Robert Ivy has displayed great passion and devotion to his work in the course of his career. As AIA’s executive vice president, he has stretched the organization’s influence globally and led it to attain its highest membership levels. Before he started working at AIA, Robert was a senior editor for the Architectural Record at McGraw Hill. He successfully led the firm’s growth in the Middle East and China where he debuted a Mandarin copy of the Architectural Record. He also steered the Magazine to become the most disseminated architectural magazine in the world. Under his guidance, the architectural Record won many awards including the National Magazine Award for Excellence.

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Robert Ivy is the author of Fay Jones biography. It is in its third edition, and it demonstrates the works of an American architect who was a supporter of Rank Wright. Robert has received many accolades for his works during his career. He was recognized as a Master Architect by the Alpha Rio Chi national fraternity of architects in 2010. He was also distinguished with a Dean’s Medal by the Fay Jones School of Architecture at the University of Arkansas.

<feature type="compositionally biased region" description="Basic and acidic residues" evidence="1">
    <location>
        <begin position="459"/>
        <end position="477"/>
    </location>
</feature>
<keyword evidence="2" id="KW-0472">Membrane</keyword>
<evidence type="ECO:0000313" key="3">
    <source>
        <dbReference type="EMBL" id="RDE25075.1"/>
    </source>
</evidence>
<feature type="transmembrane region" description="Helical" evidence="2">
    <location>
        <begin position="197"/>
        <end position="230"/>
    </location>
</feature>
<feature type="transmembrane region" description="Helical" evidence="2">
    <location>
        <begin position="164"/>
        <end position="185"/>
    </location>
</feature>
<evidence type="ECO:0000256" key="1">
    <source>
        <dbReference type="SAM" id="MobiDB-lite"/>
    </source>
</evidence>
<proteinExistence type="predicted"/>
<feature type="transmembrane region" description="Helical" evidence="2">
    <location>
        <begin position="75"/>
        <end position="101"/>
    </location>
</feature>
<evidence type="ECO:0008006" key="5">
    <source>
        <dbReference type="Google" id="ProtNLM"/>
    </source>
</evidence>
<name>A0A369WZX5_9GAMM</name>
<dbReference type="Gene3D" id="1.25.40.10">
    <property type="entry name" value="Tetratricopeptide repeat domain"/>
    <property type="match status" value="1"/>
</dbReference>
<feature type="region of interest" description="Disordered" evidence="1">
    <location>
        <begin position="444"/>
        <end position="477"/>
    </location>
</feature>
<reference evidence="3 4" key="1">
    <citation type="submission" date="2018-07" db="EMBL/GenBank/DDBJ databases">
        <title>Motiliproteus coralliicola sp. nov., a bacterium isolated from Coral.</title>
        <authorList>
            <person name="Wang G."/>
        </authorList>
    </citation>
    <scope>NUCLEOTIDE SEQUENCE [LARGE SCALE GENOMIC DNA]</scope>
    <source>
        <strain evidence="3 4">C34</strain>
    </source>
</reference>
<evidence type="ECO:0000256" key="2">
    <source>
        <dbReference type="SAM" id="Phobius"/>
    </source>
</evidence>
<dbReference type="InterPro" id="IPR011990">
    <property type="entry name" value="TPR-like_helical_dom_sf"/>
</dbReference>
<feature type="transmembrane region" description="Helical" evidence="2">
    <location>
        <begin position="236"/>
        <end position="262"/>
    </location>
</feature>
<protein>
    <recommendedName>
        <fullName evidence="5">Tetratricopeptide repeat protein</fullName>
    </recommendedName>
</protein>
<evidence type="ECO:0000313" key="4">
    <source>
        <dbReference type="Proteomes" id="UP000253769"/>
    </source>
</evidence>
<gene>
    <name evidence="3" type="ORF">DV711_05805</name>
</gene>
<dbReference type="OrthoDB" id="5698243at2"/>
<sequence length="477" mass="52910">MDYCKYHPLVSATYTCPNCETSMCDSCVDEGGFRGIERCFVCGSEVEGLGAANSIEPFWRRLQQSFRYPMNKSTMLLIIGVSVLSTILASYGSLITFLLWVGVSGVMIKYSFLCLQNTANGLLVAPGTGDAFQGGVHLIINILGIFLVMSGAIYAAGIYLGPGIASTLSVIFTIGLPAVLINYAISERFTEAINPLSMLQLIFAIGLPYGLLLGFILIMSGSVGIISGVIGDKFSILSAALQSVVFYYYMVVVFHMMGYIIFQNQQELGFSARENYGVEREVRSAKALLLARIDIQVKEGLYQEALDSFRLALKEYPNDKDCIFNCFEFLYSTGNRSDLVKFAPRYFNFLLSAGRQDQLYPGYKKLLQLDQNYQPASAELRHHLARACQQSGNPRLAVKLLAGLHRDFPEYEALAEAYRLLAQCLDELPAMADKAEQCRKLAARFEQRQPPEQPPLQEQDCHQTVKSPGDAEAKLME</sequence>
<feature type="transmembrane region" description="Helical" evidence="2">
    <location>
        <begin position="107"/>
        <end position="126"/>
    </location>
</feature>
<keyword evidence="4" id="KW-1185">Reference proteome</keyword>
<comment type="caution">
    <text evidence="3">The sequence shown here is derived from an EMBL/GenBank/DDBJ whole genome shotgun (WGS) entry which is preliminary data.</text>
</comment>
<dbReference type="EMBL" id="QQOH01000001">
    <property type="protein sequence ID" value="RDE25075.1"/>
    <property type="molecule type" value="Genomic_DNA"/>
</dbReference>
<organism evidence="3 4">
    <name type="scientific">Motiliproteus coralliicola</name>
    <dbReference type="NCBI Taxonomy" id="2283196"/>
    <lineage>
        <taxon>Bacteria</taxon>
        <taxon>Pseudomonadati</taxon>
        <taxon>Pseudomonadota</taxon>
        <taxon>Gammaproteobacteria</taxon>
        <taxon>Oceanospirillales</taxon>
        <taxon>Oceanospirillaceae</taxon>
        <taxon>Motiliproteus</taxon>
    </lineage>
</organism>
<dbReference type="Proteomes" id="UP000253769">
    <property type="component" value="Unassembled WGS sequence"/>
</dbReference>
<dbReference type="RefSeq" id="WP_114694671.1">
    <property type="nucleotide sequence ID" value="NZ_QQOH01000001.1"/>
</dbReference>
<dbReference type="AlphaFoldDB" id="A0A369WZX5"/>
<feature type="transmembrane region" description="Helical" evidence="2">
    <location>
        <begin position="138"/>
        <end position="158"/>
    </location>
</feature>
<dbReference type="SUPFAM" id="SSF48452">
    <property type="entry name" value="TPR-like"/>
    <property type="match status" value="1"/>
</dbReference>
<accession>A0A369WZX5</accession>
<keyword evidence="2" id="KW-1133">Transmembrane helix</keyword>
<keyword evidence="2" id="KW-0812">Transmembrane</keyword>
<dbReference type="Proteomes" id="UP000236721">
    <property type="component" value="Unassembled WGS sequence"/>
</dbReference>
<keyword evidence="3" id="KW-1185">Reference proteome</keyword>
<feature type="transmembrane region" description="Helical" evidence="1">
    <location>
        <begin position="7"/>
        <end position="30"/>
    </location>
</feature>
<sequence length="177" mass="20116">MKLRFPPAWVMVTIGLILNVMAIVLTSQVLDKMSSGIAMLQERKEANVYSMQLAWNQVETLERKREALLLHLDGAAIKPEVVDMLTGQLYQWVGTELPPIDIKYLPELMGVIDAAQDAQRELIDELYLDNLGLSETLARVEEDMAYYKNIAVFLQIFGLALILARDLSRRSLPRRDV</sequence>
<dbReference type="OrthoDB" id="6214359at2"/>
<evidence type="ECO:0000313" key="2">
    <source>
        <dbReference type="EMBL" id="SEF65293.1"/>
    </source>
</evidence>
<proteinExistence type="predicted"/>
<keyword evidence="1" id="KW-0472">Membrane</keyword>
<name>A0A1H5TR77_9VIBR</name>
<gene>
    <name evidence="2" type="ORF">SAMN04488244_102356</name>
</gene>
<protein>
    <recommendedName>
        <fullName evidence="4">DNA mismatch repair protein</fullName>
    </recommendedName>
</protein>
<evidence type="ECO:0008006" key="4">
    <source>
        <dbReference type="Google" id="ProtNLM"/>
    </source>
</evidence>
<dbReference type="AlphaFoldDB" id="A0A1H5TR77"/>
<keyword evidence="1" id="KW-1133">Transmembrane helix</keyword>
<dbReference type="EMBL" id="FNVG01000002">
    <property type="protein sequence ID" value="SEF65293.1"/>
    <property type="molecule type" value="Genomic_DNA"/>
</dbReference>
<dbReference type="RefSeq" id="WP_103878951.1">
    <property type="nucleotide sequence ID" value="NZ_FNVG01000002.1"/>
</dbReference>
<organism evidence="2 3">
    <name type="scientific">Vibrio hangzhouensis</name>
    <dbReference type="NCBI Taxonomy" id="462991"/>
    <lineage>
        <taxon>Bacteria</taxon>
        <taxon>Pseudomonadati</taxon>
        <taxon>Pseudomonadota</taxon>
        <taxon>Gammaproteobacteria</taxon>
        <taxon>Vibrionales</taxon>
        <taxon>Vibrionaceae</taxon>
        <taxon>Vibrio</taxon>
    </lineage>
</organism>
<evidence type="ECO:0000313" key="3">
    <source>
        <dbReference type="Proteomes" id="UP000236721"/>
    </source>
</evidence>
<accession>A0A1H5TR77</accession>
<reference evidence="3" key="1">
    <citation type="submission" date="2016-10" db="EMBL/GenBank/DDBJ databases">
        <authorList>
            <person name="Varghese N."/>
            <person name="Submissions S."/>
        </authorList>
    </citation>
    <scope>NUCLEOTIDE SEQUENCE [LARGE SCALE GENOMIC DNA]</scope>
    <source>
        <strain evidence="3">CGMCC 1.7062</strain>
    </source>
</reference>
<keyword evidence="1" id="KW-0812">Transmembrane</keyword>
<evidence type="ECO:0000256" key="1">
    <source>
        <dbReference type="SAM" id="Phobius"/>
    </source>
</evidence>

Nancy LaForge and Carl Elefante are among the notable personalities that applauded Robert Ivy for his accomplishment. Nancy who is the president of MIAL pointed out in a press release that Robert deserved to be acknowledged for his initiatives as a writer and speaker to bring architecture closer to the public. Carl Elefante also congratulated the Tulane University alumnus for his excellent work in representing the architectural community well.

Robert A. Ivy – Master Architect, Author, Editor, E. V. P., CEO

Mr. Robert A. Ivy attended Tulane University from 1973 through 1976, attaining a Master of Architecture degree. He also holds a BA, Cum Laud, in English and minored in French, at the University of The South: Sewanee, from 1965 thru 1969. Mr. Ivy was with McGraw-Hill from 1996 through 2011, working in construction and construction design publications such as Engineering News Record, Architectural Record, Constructor, HQ, and other publications, plus kept up with 17 websites.